Lacoste Expands into Home
By Carole Sloan -- Home Textiles Today, 2/10/2008 12:00:00 AM
New York —
Turning a classic brand into a "today brand" with a modern twist is the challenge facing Philippe Lacoste who, with his father, is leading the return to glory of the 75-year-old brand.
"We have our roots in the golf and tennis world, but that was the '20s. Now we are doing things with color, fabrics and products and a bit of experimentation," he said during a visit while attending the Fashion Week show here, where Lacoste was showing at the apparel event.
The project of translating sportive looks to home furnishings also is a challenge, he admitted. "We use the DNA of the company and the big talent of our designers to create the idea, the concept."
Color, for example, is more daring, more extreme than it was in the last century. Today, for example, there's lemon green and fuchsia that are translated into home furnishings. "It's classics with a twist, it's the big talent of our designers to translate the tradition into a product," he said.
Lacoste, which launched its home brand with Sunham as its U.S. licensee last market, "had a very strong reaction at retail, consistent with our distribution," said Ken Rood, ceo of KJR Home, the marketing advisor to Lacoste. Coming up this year is distribution of home products on Neiman Marcus Direct, and 50 shop-in-shops at better Macy's and Belk's stores. "The concept of in-and-out in merchandise is important and fairly new for these stores," Rood added.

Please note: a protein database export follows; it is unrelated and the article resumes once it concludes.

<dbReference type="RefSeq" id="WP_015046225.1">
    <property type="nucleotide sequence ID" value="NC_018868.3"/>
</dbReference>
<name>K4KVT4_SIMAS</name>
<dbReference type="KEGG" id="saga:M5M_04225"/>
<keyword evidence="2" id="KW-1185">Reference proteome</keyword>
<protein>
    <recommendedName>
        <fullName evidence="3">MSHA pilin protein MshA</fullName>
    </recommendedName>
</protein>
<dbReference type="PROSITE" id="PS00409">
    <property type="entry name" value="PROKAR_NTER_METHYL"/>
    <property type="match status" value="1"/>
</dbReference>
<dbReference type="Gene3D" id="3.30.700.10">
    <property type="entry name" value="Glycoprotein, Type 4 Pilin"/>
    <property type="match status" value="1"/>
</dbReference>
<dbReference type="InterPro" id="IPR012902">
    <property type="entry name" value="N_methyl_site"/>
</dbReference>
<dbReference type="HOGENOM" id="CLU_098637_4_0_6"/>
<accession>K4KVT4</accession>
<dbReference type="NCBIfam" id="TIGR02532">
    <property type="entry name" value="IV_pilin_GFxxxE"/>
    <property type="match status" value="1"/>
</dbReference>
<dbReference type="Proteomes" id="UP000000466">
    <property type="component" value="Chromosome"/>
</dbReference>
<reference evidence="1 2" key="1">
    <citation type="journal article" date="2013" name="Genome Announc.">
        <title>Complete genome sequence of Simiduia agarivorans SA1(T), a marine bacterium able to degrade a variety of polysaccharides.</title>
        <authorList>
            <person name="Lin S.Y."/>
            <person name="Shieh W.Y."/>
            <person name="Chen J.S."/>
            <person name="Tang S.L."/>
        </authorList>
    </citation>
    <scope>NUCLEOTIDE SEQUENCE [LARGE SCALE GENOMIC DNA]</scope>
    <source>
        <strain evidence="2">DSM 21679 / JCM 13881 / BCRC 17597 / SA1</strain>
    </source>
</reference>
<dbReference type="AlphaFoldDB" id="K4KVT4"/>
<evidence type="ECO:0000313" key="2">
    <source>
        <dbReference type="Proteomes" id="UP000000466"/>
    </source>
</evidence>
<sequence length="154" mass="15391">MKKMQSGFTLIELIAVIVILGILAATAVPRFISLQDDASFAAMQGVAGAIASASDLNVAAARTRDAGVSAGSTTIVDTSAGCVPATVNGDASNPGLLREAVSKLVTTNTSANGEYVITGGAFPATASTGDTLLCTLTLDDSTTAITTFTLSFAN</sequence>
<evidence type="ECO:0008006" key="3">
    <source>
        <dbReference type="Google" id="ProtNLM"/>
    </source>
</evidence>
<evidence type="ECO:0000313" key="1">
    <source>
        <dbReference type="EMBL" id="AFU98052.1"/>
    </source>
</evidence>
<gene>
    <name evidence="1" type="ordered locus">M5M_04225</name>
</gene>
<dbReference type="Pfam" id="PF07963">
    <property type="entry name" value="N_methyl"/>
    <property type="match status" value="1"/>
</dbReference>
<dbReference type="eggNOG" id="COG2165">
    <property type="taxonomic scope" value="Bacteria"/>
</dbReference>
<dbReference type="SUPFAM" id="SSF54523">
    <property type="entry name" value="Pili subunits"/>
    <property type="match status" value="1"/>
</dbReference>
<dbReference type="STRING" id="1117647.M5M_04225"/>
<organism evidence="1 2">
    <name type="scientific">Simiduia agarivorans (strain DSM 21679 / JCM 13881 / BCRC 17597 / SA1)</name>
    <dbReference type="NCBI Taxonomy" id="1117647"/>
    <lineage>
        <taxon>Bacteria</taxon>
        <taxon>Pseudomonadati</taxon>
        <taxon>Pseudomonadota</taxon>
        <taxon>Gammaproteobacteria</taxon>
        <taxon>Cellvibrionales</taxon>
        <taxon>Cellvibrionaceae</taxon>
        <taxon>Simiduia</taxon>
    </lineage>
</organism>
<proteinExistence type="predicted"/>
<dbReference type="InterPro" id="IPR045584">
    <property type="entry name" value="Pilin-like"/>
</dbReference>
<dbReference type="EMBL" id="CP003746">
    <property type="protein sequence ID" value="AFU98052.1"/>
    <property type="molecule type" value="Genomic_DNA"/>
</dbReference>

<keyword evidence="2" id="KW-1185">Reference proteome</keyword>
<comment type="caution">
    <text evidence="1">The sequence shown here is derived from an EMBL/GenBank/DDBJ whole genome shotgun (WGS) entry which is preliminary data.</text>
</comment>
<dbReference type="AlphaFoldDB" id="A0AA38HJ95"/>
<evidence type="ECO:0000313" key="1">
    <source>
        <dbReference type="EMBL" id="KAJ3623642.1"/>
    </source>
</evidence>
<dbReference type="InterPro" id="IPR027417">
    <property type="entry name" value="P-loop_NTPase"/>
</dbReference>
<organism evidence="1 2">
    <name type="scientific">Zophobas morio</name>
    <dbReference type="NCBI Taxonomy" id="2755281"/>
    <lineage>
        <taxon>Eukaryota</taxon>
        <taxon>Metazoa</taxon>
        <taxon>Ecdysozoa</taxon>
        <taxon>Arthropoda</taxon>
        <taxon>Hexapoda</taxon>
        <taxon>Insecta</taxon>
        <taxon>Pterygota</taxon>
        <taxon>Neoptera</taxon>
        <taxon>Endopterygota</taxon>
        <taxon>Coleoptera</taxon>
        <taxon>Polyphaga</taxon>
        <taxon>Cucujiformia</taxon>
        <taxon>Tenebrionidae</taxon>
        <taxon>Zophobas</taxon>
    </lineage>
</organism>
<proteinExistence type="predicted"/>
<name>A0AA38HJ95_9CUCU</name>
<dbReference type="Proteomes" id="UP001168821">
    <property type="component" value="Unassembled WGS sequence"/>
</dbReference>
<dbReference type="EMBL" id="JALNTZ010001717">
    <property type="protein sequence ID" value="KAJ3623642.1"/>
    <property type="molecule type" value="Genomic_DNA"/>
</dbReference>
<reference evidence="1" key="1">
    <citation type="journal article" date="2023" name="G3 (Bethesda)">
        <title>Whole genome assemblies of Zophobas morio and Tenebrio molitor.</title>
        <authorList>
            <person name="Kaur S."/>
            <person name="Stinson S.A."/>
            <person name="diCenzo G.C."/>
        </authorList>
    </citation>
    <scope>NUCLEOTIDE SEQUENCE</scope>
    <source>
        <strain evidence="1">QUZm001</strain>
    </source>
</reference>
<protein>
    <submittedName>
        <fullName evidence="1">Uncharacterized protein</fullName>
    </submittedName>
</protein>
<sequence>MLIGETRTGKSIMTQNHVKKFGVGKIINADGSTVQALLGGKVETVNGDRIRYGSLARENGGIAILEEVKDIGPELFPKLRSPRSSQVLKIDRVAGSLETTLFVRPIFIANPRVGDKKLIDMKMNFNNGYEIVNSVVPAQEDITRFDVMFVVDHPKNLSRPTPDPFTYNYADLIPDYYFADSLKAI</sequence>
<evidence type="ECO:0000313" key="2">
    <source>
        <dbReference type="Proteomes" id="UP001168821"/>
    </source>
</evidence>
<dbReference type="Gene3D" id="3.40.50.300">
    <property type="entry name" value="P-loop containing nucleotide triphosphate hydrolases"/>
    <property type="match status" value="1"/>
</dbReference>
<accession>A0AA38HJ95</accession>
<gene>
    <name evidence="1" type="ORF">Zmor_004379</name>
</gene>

In addition, Lacoste is analyzing the potential of some of the home products in their own stores, now about 52 in this country, Lacoste remarked. "It would primarily be gift things like towels, and beach and robes. We don't have room in the stores for a bed," he said laughingly. For the next several years, the company plans to add 10 to 15 Lacoste stores a year in the United States. Worldwide there are more than 1,000, with about 150 being opened a year.
As for expanding the product mix in home, Lacoste remarked, "In Europe we never do that — mixing merchandise like tabletop and textiles. In the U.S. you mix more. But we're going to move much more slowly. We're going to try to do very well in textiles before we move beyond. Perhaps gifts will be next. We believe in evolution, not revolution."
Acknowledging that the company is "much more active than reactive than 10 years ago," Lacoste said, "We still have a lot to learn, but we are selling on the internet."
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